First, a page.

The Impact of Foreign Exchange Rates on Investment Returns



Nick Hearne

Financial Advisor & Associate Portfolio Manager


When we think about the value of the Canadian dollar (CAD) in relation to other currencies, our first thought is often our buying power when we travel abroad.

A strong CAD can make the cost of a trip down to the US or over to Europe a lot more economical. I remember travelling to the UK in August 2015 and purchasing GBP at a cost of 2.05 CAD. I soon discovered that I’d chosen the wrong year for this particular vacation, as within 12 months the cost of purchasing GBP had dropped to 1.67 CAD.
While foreign exchange rates can certainly impact the cost of our international vacations, they tend to be fairly minor in relation to our overall financial situation. However, the same cannot be said about the potential impact foreign exchange rates can have on our investment portfolios.

The Canadian stock market comprises only a small percentage (~3%) of total world equity markets. Investing inter- nationally (outside of Canada) is therefore an important aspect of a well-diversified portfolio that has the potential for higher returns and lower volatility. It’s this international investment that introduces a foreign currency component to our investment returns.

Foreign Currency Return = [(Ending FX Rate – Starting FX Rate)/Starting FX Rate]

The US stock market comprises more than 50% of total world equity markets. The size of the US market and close economic ties of our two nations, results in changes to the USD/CAD exchange rate being the most impactful. The impact foreign exchange rates have on investment returns is illustrated in the numerical example below.

Start of the year: 25,000 CAD is invested into a US equity ETF.
Exchange rate is 1 USD/1.25 CAD – investment of 20,000 USD (25,000/1.25).

End of the year: the US equity ETF appreciates to 22,000 USD. (It did not pay distributions) USD (domestic) return is 10% [(22,000 – 20,000)/20,000].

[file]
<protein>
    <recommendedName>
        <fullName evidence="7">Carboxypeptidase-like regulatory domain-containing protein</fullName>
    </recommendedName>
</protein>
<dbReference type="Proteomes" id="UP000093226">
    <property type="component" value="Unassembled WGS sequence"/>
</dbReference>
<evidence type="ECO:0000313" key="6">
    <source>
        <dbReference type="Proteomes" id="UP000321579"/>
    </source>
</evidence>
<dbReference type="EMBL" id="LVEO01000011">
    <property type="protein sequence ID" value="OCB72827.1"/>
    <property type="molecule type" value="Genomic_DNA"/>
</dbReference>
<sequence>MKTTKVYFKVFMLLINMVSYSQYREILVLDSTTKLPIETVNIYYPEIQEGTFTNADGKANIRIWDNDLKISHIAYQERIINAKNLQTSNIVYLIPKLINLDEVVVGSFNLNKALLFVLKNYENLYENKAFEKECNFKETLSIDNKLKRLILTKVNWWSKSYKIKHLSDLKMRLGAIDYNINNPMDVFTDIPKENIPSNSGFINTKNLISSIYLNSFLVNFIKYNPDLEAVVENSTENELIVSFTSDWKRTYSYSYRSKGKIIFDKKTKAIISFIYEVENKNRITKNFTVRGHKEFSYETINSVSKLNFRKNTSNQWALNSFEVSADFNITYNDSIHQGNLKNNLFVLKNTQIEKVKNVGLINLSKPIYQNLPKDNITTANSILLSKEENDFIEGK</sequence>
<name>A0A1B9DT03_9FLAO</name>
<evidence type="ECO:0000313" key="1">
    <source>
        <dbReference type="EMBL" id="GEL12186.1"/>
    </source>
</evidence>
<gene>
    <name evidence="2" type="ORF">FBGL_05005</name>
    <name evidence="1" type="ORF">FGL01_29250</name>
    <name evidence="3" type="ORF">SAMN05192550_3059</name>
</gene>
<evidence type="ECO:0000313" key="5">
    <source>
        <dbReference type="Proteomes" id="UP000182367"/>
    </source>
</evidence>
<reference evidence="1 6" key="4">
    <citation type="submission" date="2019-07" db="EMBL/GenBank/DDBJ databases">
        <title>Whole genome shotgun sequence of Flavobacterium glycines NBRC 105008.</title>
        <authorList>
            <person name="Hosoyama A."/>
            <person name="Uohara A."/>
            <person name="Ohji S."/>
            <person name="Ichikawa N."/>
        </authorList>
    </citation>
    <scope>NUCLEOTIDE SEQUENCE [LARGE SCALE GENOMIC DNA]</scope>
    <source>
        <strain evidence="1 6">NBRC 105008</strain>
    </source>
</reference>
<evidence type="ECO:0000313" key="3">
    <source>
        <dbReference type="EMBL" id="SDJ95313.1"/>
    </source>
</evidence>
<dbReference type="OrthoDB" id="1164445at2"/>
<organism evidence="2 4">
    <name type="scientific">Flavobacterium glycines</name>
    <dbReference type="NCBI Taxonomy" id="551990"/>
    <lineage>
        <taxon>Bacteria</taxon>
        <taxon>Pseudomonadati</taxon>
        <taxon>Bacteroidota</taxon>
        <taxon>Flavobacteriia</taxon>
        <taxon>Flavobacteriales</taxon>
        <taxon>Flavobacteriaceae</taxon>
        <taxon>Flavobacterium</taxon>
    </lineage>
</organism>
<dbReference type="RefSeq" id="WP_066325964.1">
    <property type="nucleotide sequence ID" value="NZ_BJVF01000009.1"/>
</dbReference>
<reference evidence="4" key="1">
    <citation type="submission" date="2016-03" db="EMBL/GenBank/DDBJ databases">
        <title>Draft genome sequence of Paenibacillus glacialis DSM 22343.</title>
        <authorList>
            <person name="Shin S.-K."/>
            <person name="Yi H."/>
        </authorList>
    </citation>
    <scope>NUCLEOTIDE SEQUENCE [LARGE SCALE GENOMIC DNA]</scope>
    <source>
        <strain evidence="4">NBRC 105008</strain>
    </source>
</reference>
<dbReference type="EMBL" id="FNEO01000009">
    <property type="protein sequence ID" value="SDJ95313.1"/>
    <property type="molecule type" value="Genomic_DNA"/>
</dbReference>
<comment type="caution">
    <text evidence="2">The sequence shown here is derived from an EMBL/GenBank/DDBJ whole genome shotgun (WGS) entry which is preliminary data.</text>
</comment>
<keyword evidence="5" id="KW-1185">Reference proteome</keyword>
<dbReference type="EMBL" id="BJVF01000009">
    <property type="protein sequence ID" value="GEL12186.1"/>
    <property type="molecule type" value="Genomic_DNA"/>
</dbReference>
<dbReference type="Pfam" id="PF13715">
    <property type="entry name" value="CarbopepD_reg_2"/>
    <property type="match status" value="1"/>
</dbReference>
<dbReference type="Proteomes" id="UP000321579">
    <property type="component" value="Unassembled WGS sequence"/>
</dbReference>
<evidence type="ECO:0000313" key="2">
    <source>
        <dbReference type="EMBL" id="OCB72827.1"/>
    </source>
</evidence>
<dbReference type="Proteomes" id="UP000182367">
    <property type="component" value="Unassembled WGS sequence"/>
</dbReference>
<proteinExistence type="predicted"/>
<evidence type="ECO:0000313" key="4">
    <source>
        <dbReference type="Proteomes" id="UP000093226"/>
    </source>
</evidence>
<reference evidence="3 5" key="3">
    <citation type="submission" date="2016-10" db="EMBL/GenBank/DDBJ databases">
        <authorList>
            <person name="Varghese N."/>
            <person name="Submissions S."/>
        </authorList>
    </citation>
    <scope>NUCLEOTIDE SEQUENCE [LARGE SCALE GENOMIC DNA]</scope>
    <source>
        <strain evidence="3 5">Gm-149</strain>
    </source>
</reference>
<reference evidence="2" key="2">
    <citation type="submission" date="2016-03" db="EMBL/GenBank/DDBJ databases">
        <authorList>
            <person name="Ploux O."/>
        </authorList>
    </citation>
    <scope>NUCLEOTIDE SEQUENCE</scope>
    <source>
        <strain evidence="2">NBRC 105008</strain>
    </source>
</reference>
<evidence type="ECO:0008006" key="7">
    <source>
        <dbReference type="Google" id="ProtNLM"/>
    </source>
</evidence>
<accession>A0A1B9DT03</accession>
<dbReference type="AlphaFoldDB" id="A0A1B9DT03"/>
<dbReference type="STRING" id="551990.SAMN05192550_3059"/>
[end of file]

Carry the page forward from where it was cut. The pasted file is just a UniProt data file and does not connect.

The Canadian dollar adjusted return will depend on the foreign currency return.

Currency Adjusted Return = [(1 + Return in Domestic Currency) x (1 + Foreign Currency Return) - 1]

USD Appreciates (1 USD / 1.35 CAD)
Foreign Currency Return = [(1.35 – 1.25) / 1.25] = 8.0%
Currency Adjusted Return = [(1 + 10%) x (1 + 8%) – 1] = 18.8%

CAD Appreciates (1 USD / 1.15 CAD)
Foreign Currency Return = [(1.15 – 1.25) / 1.25] = -8.0%
Currency Adjusted Return = [(1 + 10%) x (1 + -8%) – 1] = 1.2%

Understanding how foreign exchange rates affect returns can help avoid frustration and uninformed investment management decisions when portfolio returns are not in line with an investor’s expectations. If we assume the ETF’s benchmark also returned 10%, the ETF’s performance would have been average. However, if an investor compared their return to the US benchmark without considering foreign exchange rates, they may incorrectly conclude the investment had a strong performance (18.8%) or poor performance (1.2%) depending on the change in rates.

We can see the impact of recent changes in foreign exchange rates by looking at historical return data. The table below shows returns of the US stock market in USD and CAD dating back to 2018. The Bank of Canada’s historical data reports a USD/CAD exchange rate of 1.2517 at the start of January 2018 and an almost identical rate of 1.2518 on September 3, 2021. As a result, the US stock market over this period had near identical cumulative returns (~81%) in both currencies.

US stock market returns are represented by the S&P 500 TR index. This is the total (includes dividends) return of the market capitalization–weighted index of the 500 largest US publicly-traded companies.
foreign investment graph 1
Canadian investors experienced a less volatile path to the same return, avoiding a negative year in 2018 and receiving slightly lower returns in the subsequent strong market years.

The USD and CAD returns were quite close in 2020. The difference can be attributed to the CAD appreciating against the USD. However, this was a year of substantial short-term volatility, which can be seen when looking at the monthly returns.
foreign investment graph 2The CAD depreciated (against the USD) in each of the five months with a zero or negative return and appreciated in each of the seven months that experienced positive market returns. These changes in the exchange rate had the effect of reducing return volatility while delivering a similar annual return.

This recent reduction in volatility for Canadians investing in US markets has been a welcome trend. While it’s uncertain whether this trend will continue, what we can assume is the return of foreign investments will continue to be impacted by changes in foreign exchange rates.

Canadian investors have the option to purchase international investments that are CAD hedged to remove the impact of foreign exchange on returns. The best course of action will depend on individual circumstances and your RGF advisor can help you determine the right option for your unique situation. ■

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